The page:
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To the 'Doers' Who Push Beyond Their Limits, From Someone Who Can't Anymore


To the person who thinks their energy tank is bottomless,

This letter might be different to what you’re expecting to read. It’s not a plea for you to understand anything about me, it’s a plea for you to understand yourself. Your own body. I know you; I’ve been you. You live by the motto of “give everything 100 percent.” “Try your best” means give it all you’ve got and then a bit more. You are the master of pushing through.

I’m not here to tell you to change. Your tenacity and commitment are qualities to be proud of. All I am asking is that you take time to listen to that whisper in the back of your mind which is telling you to take a break, to fully refill that energy tank you are constantly draining. I’m certainly not saying you can give yourself a long-term illness by not prioritizing some r and r; that implies blame for something which is completely out of a person’s control. Indeed, that message is damaging, as it only induces guilt. But constantly pushing yourself beyond your human limits leads to stress, which I think everybody will agree is detrimental to general well-being in the long run.

We seem to think good health means we can always do anything we put our mind to; isn’t that what we have repeatedly been told? But what happens when you push that little bit too far, when you tune out all the whispers? Your body resorts to screams.

That scream will look different for every person. For most, it might be feeling overwhelmed and briefly losing composure — a well recognized sign that it’s time to take a breather. For those with pre-existing health conditions, it can be catastrophic. Nobody has an unlimited supply of energy. Every. Single. Person. No matter how young and fit, needs adequate sleep and rest. It’s non-negotiable. Ask any athlete and they will tell you that their training schedule factors in rest for their body and their mind.

Regrets are about as useful as kale and coconut oil as cure-alls for diseases, but one thing I have learned, and will always strive to remember (not always successfully), is the importance of acknowledging my body. Not to act on its every word, (if I did that, I’d never move a muscle), but to listen and try to find a balance between the taking and the giving.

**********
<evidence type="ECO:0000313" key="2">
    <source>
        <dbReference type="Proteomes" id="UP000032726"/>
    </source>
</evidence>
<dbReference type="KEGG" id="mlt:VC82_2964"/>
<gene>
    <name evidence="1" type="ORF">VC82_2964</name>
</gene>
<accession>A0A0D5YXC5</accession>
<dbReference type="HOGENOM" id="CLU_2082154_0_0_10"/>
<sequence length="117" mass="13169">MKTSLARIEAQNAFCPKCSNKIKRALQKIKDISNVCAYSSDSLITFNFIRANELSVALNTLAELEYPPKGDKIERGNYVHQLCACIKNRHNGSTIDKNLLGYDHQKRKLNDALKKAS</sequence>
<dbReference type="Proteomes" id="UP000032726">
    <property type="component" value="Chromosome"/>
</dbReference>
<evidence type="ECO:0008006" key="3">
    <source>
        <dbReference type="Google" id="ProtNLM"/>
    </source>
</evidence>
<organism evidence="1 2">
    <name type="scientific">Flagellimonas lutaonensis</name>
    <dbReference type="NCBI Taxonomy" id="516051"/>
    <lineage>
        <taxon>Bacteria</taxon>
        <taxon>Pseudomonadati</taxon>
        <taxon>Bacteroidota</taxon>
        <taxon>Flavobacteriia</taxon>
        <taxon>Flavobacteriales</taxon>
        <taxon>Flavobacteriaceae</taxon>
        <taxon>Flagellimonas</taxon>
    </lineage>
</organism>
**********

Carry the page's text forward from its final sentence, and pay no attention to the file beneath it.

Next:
I once believed I could beat my illness into submission with my grit and determination, that I would be “giving in” if I slowed down like my body was crying out for me to do. I learned that lesson the hard way, quite a few times. If I could go back and give any advice to myself, or someone else newly cohabiting with a chronic illness, it would be to please try and escape the boom and bust cycle. Your body won’t just get the message one day and go back to how it was; would you keep running on a broken leg in the hopes that it would speed up the healing process? (Well, if you’re anything like me, you’d probably give it a good go, but you get my point!)

Whatever your circumstances, if you take anything away from this letter let it be that pulling an all-nighter isn’t medal-worthy. Somebody’s worth as a person, or as an employee, shouldn’t be based on how much sleep or leisure time they are willing to sacrifice. Respecting your body should be encouraged. Energy runs out, and eventually, so does adrenaline; prioritizing time to recover and re-group is invaluable. Make time to stop and admire the scenery every now and then. Your body is your permanent mobile home, so keep up with the maintenance and watch the fuel gauge.

Signed, a fellow high-achiever, learning that rest is also productive

Getty image by fcscafeine.